performance & mpg
The 2010 Toyota Land Cruiser is powered by a 5.7-liter V8 engine that produces 381 hp and 401 lb-ft of torque. This engine is paired with a six-speed automatic transmission and a full-time four-wheel-drive system with high- and low-range gearing.
EPA fuel mileage ratings stand at 13 mpg city/18 mpg highway and 15 mpg combined. Properly equipped, this SUV can tow 8,500 pounds.
Standard safety features include antilock disc brakes (with brake assist and multi-terrain programming), stability control, front and second-row side airbags, driver and front passenger knee airbags, full-length side curtain airbags (with rollover detection) and active front head restraints. The 2010 Toyota Land Cruiser also receives Toyota's Safety Connect telematics system. Similar to GM's OnStar, Safety Connect notifies emergency responders if the airbags deploy or if a severe rear-end collision is detected. The system can also be activated via an SOS button and includes a stolen-vehicle locator feature.
The optional advanced seatbelt system (which is included with the Upgrade package) will tighten the front seatbelts when the brakes are suddenly applied or when tire slippage is detected by the stability control system.
As with previous Land Cruisers, the 2010 model possesses impressive off-road capabilities while still delivering a smooth and comfortable ride in city environs. When exploring the untamed wilds, the Land Cruiser's Crawl Control feature takes much of the worry out of the hands (or feet, in this case) of the driver. Uphill or down, you simply dial in the desired speed (as low as 1 mph), keep your feet off the gas and brake pedals and steer in the desired direction. Crawl Control does the rest.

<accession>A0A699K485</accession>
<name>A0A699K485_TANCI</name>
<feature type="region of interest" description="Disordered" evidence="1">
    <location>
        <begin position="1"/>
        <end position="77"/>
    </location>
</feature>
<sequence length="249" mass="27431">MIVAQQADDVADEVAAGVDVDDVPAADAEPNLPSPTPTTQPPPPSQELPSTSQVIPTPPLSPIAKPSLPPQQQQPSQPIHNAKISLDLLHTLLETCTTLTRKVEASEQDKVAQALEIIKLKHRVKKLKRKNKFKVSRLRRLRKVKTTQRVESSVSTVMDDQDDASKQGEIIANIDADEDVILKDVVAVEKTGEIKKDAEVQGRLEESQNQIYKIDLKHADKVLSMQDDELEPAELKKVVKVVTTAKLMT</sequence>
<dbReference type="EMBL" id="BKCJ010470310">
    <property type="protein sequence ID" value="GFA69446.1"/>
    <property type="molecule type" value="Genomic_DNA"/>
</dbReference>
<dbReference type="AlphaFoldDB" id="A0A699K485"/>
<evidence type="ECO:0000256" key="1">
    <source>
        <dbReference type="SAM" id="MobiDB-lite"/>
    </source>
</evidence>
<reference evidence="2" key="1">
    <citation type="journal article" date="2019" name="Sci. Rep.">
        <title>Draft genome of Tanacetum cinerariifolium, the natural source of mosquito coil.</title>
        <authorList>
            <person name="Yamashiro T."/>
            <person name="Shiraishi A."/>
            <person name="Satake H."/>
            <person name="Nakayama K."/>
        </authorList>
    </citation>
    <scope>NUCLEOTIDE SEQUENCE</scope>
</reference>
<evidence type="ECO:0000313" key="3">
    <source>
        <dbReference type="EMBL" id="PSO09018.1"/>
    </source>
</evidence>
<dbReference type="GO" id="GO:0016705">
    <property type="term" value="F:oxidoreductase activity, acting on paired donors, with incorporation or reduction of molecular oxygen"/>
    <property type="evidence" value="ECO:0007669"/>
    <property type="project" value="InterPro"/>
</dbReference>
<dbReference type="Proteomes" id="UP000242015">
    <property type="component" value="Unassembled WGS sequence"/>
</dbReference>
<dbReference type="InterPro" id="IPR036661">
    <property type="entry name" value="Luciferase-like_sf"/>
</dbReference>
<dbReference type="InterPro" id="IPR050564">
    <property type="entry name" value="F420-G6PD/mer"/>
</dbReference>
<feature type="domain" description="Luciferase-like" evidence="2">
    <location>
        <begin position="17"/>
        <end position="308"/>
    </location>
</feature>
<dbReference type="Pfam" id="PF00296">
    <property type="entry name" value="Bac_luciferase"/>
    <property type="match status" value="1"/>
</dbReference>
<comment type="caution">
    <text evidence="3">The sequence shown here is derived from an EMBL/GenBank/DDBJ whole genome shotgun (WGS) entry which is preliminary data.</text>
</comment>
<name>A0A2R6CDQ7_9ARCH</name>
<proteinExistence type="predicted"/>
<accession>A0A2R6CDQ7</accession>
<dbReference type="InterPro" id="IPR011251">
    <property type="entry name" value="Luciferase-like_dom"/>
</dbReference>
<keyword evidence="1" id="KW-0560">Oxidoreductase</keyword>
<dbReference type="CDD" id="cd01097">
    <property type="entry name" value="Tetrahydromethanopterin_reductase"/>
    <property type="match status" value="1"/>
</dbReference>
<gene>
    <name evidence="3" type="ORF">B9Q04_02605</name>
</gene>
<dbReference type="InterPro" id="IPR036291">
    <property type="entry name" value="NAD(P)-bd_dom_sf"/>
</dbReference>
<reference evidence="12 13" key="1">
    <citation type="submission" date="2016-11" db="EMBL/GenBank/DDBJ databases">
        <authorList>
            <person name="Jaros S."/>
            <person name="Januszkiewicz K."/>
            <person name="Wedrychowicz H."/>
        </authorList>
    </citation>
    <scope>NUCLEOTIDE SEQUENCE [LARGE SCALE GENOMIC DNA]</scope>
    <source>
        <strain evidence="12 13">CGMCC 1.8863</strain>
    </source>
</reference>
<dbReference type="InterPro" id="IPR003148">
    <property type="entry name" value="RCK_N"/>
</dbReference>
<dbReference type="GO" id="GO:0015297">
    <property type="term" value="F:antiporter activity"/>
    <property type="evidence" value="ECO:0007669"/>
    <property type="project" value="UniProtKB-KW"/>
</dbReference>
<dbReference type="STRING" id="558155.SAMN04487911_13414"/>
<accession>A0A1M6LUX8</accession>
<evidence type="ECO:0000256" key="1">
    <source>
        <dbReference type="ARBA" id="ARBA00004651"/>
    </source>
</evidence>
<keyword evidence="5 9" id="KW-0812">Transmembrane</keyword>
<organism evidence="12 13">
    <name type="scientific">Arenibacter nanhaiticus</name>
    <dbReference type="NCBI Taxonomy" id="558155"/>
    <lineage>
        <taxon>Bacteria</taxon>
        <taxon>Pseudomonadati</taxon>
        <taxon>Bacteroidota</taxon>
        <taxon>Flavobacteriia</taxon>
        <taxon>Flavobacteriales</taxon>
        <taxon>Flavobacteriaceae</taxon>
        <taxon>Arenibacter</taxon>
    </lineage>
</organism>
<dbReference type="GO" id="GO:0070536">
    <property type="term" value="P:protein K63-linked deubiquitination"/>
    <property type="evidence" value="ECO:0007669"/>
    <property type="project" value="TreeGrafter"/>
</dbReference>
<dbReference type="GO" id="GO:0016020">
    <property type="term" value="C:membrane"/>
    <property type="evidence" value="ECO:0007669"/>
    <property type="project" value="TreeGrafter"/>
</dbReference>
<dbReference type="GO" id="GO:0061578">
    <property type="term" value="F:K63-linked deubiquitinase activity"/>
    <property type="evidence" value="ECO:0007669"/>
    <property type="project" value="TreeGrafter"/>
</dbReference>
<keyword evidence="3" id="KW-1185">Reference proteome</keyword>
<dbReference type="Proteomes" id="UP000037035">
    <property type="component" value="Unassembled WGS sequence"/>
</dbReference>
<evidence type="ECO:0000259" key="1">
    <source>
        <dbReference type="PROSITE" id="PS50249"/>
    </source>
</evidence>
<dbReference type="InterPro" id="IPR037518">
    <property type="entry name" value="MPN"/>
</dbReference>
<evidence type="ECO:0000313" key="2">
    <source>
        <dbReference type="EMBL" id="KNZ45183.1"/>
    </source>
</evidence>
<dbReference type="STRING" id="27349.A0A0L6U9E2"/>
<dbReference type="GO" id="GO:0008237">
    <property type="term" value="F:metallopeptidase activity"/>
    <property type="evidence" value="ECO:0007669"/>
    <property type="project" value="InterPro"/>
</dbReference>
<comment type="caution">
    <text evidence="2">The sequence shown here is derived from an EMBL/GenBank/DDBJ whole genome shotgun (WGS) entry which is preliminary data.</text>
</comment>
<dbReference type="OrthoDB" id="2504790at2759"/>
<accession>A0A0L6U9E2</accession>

In the maddening wilds of the urban jungle, the 2010 Toyota Land Cruiser behaves like the civilized luxury SUV it's intended to be, soaking up bumps with refined composure. When faced with curvy roads, the Land Cruiser remains relatively flat in corners, feeling surprisingly confident for such a large vehicle -- a lot of credit goes to the KDSS. Performance is also strong, with the 5.7-liter V8 furnishing plenty of thrust for passing, towing or effortless freeway cruising.
The 2010 Land Cruiser's interior is as refined as Toyotas get, with high-quality materials and tight fit and finish. The cabin can accommodate eight passengers, though the third row is really only suitable for children because of the low seat height and cramped quarters. Access to the back row is eased via the one-touch tumble-forward second-row seats. Middle-row occupants fare better with a bit more space, along with slide and recline adjustments.
With all seats in place, luggage space is 16 cubic feet -- about the same as a midsize car's trunk. The third-row seats do not fold flat, nor are they removable. Instead, they fold up against the sides of the cargo bay, a rather inefficient solution. Consequently, the Cruiser's maximum cargo capacity is limited to 82 cubic feet, a small figure for a large SUV.
edmunds expert review process
This review was written by a member of Edmunds' editorial team of expert car reviewers. Our team drives every car you can buy. We put the vehicles through rigorous testing, evaluating how they drive and comparing them in detail to their competitors.